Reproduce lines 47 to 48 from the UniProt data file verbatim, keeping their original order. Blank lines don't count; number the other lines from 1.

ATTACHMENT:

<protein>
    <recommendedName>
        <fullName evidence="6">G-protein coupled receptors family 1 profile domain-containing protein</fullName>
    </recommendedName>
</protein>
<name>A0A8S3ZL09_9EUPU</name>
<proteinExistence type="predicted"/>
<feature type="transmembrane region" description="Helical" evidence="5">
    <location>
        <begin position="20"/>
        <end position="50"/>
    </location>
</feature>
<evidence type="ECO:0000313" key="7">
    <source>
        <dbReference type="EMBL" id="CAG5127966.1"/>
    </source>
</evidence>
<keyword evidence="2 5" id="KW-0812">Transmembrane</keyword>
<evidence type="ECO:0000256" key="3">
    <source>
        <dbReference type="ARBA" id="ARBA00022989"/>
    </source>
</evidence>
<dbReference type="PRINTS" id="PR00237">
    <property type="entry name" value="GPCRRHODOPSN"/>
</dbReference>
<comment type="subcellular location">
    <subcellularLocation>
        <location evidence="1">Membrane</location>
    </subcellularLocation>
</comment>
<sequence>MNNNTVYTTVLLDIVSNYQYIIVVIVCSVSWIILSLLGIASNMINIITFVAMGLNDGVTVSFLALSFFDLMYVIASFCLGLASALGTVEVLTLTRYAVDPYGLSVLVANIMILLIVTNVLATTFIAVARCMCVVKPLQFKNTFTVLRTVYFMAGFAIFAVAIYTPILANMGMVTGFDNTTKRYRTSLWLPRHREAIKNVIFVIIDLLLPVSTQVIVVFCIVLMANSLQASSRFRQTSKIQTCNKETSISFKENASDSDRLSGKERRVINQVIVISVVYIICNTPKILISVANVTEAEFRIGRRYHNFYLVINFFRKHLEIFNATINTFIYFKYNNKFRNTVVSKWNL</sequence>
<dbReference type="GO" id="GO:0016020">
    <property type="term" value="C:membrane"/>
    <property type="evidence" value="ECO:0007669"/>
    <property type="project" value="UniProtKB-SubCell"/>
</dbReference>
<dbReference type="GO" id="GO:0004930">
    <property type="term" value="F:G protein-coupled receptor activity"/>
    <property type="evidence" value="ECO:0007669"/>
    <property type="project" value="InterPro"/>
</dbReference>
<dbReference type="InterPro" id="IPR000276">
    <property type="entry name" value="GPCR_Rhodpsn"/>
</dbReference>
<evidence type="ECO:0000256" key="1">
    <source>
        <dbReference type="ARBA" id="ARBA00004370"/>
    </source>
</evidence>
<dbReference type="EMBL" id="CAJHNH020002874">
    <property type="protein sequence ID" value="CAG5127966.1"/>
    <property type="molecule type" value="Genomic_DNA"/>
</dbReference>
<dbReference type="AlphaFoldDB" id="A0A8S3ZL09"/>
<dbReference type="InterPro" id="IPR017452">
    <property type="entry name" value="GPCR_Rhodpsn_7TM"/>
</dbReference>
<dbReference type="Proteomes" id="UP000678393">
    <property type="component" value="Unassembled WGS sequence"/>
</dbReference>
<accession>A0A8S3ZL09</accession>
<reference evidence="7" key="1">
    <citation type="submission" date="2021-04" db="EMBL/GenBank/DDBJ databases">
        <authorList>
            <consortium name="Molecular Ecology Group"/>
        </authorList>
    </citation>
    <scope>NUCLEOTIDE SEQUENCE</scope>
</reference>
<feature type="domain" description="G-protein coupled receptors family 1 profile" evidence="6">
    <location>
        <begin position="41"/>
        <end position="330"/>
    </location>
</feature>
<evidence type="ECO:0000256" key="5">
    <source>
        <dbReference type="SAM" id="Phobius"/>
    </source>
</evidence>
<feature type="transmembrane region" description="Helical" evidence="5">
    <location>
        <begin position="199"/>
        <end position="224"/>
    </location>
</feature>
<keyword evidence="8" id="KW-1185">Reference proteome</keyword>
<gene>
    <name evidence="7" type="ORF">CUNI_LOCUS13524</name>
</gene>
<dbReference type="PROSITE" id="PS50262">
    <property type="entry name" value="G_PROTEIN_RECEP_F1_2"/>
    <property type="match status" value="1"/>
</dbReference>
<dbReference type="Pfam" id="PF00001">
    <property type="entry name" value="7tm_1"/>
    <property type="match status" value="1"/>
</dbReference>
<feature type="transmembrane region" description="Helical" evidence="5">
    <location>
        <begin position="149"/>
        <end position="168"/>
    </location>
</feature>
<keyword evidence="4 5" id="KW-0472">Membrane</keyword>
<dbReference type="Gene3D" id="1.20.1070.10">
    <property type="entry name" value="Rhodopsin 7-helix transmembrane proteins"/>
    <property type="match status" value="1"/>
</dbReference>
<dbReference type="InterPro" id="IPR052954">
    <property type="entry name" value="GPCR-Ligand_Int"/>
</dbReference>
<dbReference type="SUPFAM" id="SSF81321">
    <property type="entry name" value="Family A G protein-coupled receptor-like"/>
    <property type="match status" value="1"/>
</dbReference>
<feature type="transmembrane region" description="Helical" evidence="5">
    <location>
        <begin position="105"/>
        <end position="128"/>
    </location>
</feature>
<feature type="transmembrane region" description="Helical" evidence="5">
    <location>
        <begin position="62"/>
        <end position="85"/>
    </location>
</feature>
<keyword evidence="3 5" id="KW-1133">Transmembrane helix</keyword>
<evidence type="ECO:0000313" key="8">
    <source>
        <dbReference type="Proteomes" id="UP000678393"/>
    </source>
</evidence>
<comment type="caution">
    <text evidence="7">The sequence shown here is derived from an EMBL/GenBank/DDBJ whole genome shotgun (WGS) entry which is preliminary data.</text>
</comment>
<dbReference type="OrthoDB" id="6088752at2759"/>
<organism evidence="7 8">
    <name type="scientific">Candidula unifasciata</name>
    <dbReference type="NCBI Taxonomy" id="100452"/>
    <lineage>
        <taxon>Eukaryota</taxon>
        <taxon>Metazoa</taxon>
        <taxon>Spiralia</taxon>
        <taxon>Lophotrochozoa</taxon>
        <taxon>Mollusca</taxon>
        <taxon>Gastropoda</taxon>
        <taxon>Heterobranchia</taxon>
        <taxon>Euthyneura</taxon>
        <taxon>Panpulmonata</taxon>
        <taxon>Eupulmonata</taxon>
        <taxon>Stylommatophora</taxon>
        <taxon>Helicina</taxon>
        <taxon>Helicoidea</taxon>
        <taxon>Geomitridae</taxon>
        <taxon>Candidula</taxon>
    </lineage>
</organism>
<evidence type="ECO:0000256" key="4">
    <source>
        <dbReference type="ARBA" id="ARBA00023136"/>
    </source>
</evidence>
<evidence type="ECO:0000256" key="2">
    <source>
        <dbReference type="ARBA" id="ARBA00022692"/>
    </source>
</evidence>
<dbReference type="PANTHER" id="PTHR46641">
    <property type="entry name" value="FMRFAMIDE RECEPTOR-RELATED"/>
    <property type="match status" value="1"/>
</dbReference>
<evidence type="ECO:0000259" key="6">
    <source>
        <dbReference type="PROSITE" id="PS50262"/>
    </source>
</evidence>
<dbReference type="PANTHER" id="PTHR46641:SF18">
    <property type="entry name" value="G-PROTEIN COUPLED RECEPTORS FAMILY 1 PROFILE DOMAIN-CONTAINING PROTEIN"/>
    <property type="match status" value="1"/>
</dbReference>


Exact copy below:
<evidence type="ECO:0000256" key="1">
    <source>